The “plates falling off walls” that Kwarteng mentioned usually turned out to be apocryphal. Perhaps if Kwarteng scoured Little Plumpton in Fylde he might triumphantly discover a piece of crockery chipped in allegedly suspicious circumstances. But even if he did so, he should set that misfortune against the deaths each year from hypothermia – ‘the primary cause of cold-related death’, according to one government analysis and the 25,000 excess winter deaths in England and Wales that we see on average each year. This winter has been mercifully mild. But what impact on hypothermia will there be next winter – due to the needless doubling of energy bills? What will be the impact in future years if the Government’s flawed policy is maintained?

In contrast to the supposed risks, the economic benefits to Lancashire from shale development would most likely prove considerable. A genuine opportunity for “levelling up”. However, supporters of fracking are nervous about speaking out for fear of being confronted by vociferous and militant opponents. One of them told me:

“What is to be gained by speaking out and getting a lot of hassle? We probably are the silent majority. There’s a reason we are silent.”

Would a referendum be the answer? Allow the voters of Lancashire to decide whether or not fracking should be allowed. Rely on the clash of democratic debate to subject the claims and counter-claims to proper scrutiny. Cross-party campaigns could be designated for both sides with a booklet for each household giving space to each side. Debates could be held on regional TV and radio stations. Other referendums could be held in Derbyshire, Nottinghamshire or anywhere else that there is proven potential for shale development.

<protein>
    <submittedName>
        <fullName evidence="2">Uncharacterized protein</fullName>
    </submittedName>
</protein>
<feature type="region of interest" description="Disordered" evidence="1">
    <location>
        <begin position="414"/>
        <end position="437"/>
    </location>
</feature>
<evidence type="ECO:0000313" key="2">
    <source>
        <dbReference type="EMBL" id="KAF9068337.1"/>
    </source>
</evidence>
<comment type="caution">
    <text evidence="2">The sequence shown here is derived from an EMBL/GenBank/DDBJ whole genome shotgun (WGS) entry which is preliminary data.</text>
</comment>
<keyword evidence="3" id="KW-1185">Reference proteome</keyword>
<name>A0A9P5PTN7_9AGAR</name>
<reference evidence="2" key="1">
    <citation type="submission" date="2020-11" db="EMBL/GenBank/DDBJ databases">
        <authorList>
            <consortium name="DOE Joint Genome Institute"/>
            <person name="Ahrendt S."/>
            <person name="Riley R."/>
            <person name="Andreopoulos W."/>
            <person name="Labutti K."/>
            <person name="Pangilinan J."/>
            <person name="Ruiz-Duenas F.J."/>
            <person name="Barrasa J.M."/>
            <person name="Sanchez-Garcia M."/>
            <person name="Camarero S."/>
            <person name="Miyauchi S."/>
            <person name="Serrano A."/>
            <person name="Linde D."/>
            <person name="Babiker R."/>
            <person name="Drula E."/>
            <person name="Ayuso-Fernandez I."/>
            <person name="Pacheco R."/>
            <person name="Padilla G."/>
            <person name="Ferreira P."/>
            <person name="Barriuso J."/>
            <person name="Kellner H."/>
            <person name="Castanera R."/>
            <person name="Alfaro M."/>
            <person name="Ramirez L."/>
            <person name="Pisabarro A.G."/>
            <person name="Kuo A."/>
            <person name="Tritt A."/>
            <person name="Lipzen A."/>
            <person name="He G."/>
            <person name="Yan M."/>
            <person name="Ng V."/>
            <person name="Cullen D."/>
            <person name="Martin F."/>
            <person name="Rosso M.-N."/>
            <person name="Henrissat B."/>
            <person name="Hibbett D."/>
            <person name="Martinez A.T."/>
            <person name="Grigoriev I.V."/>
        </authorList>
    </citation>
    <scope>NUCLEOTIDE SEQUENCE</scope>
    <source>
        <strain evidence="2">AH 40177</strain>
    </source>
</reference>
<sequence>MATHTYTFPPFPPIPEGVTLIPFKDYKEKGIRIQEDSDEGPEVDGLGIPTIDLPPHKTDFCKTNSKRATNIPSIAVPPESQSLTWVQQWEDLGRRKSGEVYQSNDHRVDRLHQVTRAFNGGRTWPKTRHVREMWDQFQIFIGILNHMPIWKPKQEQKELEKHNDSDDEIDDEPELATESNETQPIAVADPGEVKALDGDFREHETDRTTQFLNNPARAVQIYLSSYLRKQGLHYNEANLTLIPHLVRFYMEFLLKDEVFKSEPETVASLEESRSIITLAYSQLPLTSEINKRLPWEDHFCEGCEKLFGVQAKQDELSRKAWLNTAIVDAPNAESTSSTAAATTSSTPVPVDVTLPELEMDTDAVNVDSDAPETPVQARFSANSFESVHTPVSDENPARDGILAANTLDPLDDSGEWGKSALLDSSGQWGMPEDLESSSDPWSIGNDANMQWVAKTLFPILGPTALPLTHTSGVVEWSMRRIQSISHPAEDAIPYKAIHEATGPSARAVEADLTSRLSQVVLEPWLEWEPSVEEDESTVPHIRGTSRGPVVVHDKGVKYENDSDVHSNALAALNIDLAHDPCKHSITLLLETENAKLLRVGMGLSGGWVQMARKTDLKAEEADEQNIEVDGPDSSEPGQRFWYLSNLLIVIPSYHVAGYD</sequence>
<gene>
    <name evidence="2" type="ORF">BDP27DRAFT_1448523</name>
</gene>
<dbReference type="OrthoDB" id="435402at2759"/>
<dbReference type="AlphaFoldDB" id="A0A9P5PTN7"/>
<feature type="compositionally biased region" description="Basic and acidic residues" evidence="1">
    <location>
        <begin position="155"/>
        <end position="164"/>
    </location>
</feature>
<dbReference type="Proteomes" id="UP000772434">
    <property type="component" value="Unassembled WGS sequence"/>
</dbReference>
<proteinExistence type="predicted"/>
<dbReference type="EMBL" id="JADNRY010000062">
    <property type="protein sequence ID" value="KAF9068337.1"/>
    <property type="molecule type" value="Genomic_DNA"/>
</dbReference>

To be meaningful, there should be some kind of agreement between the Government, Lancashire County Council, and the shale industry, as to the terms to be offered. It would be understandable if Cuadrilla and other firms were hesitant. Thus far, they have found Her Majesty’s Government as resilient as a chocolate teapot. The deal could include fast-tracking the planning process and full compensation if a future Government banned fracking for political reasons. It would need to specify the level of tremors that would be allowed – 4.0 Richter scale limit is allowed in the United States. Then the industry might consider what incentives it would offer Lancastrians. What about a £100 Council Tax discount for ten years in the boroughs where fracking took place and a further £50 a year for the whole county? What about a few million for environmental projects such as planting trees and cleaning beaches?

If the Government and county council were feeling timid, they could still remain neutral in the referendum – merely offering the proposal as one that was practical and acceptable to proceed with, should that be the wish of the majority.

Even if only one county voted to allow fracking that would probably be transformational for our energy supply. If, after a few years, none of the supposed hazards materialised then other parts of the country might well agree to follow.

If we had bold national leadership, then our shale industry in this country would be well-established by now. Given that we do not, then surely local democracy is the way to resolve the matter. Let the people decide. Who could object to that?